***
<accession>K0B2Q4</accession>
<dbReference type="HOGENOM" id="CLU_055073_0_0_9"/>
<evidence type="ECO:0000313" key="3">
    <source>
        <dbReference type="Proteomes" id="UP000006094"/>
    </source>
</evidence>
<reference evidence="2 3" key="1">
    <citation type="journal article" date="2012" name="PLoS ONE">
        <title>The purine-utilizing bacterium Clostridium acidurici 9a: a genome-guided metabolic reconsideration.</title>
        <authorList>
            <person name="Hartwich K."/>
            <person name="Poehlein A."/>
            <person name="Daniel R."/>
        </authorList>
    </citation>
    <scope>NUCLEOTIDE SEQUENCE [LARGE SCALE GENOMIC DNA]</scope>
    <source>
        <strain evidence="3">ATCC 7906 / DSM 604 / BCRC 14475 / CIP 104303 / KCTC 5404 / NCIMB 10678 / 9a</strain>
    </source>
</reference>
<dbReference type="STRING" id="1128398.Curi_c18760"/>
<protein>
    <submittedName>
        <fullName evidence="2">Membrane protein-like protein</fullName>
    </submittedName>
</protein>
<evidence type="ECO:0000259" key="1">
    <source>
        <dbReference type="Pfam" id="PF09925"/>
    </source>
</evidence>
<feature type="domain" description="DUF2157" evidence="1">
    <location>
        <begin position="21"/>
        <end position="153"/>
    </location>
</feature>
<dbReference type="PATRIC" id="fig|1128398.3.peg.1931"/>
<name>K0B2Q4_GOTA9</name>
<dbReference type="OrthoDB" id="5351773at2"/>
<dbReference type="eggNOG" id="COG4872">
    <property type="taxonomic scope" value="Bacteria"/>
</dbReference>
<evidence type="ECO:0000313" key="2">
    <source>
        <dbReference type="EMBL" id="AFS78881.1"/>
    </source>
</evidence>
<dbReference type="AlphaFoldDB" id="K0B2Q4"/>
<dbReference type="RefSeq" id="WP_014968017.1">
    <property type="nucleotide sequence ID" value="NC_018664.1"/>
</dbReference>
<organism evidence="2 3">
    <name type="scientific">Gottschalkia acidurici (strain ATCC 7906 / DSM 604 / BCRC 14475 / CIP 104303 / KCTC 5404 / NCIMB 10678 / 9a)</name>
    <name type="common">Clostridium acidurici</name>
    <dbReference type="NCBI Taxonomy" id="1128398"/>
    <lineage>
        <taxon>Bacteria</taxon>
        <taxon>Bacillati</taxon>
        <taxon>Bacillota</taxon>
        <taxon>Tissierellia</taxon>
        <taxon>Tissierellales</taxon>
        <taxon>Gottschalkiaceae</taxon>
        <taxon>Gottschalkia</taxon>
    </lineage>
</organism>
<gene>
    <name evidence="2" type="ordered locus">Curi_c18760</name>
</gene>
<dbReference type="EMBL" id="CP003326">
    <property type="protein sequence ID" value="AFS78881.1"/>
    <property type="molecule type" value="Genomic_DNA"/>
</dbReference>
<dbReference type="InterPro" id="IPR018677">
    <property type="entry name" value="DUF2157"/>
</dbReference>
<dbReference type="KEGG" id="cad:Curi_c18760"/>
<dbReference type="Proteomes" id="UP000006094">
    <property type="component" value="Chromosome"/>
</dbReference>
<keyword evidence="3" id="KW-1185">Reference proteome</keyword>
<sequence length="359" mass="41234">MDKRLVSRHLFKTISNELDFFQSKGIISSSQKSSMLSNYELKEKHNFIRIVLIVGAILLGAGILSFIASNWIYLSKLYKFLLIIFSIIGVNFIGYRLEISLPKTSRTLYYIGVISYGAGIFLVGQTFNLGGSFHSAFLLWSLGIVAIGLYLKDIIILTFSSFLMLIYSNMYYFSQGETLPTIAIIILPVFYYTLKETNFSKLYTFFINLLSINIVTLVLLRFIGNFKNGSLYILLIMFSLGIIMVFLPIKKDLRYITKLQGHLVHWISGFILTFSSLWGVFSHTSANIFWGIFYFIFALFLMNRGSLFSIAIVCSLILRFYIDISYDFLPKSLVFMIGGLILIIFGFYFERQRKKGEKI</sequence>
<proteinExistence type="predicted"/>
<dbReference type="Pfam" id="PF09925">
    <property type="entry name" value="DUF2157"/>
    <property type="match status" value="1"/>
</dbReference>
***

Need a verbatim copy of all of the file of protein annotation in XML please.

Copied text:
<accession>K0B2Q4</accession>
<dbReference type="HOGENOM" id="CLU_055073_0_0_9"/>
<evidence type="ECO:0000313" key="3">
    <source>
        <dbReference type="Proteomes" id="UP000006094"/>
    </source>
</evidence>
<reference evidence="2 3" key="1">
    <citation type="journal article" date="2012" name="PLoS ONE">
        <title>The purine-utilizing bacterium Clostridium acidurici 9a: a genome-guided metabolic reconsideration.</title>
        <authorList>
            <person name="Hartwich K."/>
            <person name="Poehlein A."/>
            <person name="Daniel R."/>
        </authorList>
    </citation>
    <scope>NUCLEOTIDE SEQUENCE [LARGE SCALE GENOMIC DNA]</scope>
    <source>
        <strain evidence="3">ATCC 7906 / DSM 604 / BCRC 14475 / CIP 104303 / KCTC 5404 / NCIMB 10678 / 9a</strain>
    </source>
</reference>
<dbReference type="STRING" id="1128398.Curi_c18760"/>
<protein>
    <submittedName>
        <fullName evidence="2">Membrane protein-like protein</fullName>
    </submittedName>
</protein>
<evidence type="ECO:0000259" key="1">
    <source>
        <dbReference type="Pfam" id="PF09925"/>
    </source>
</evidence>
<feature type="domain" description="DUF2157" evidence="1">
    <location>
        <begin position="21"/>
        <end position="153"/>
    </location>
</feature>
<dbReference type="PATRIC" id="fig|1128398.3.peg.1931"/>
<name>K0B2Q4_GOTA9</name>
<dbReference type="OrthoDB" id="5351773at2"/>
<dbReference type="eggNOG" id="COG4872">
    <property type="taxonomic scope" value="Bacteria"/>
</dbReference>
<evidence type="ECO:0000313" key="2">
    <source>
        <dbReference type="EMBL" id="AFS78881.1"/>
    </source>
</evidence>
<dbReference type="AlphaFoldDB" id="K0B2Q4"/>
<dbReference type="RefSeq" id="WP_014968017.1">
    <property type="nucleotide sequence ID" value="NC_018664.1"/>
</dbReference>
<organism evidence="2 3">
    <name type="scientific">Gottschalkia acidurici (strain ATCC 7906 / DSM 604 / BCRC 14475 / CIP 104303 / KCTC 5404 / NCIMB 10678 / 9a)</name>
    <name type="common">Clostridium acidurici</name>
    <dbReference type="NCBI Taxonomy" id="1128398"/>
    <lineage>
        <taxon>Bacteria</taxon>
        <taxon>Bacillati</taxon>
        <taxon>Bacillota</taxon>
        <taxon>Tissierellia</taxon>
        <taxon>Tissierellales</taxon>
        <taxon>Gottschalkiaceae</taxon>
        <taxon>Gottschalkia</taxon>
    </lineage>
</organism>
<gene>
    <name evidence="2" type="ordered locus">Curi_c18760</name>
</gene>
<dbReference type="EMBL" id="CP003326">
    <property type="protein sequence ID" value="AFS78881.1"/>
    <property type="molecule type" value="Genomic_DNA"/>
</dbReference>
<dbReference type="InterPro" id="IPR018677">
    <property type="entry name" value="DUF2157"/>
</dbReference>
<dbReference type="KEGG" id="cad:Curi_c18760"/>
<dbReference type="Proteomes" id="UP000006094">
    <property type="component" value="Chromosome"/>
</dbReference>
<keyword evidence="3" id="KW-1185">Reference proteome</keyword>
<sequence length="359" mass="41234">MDKRLVSRHLFKTISNELDFFQSKGIISSSQKSSMLSNYELKEKHNFIRIVLIVGAILLGAGILSFIASNWIYLSKLYKFLLIIFSIIGVNFIGYRLEISLPKTSRTLYYIGVISYGAGIFLVGQTFNLGGSFHSAFLLWSLGIVAIGLYLKDIIILTFSSFLMLIYSNMYYFSQGETLPTIAIIILPVFYYTLKETNFSKLYTFFINLLSINIVTLVLLRFIGNFKNGSLYILLIMFSLGIIMVFLPIKKDLRYITKLQGHLVHWISGFILTFSSLWGVFSHTSANIFWGIFYFIFALFLMNRGSLFSIAIVCSLILRFYIDISYDFLPKSLVFMIGGLILIIFGFYFERQRKKGEKI</sequence>
<proteinExistence type="predicted"/>
<dbReference type="Pfam" id="PF09925">
    <property type="entry name" value="DUF2157"/>
    <property type="match status" value="1"/>
</dbReference>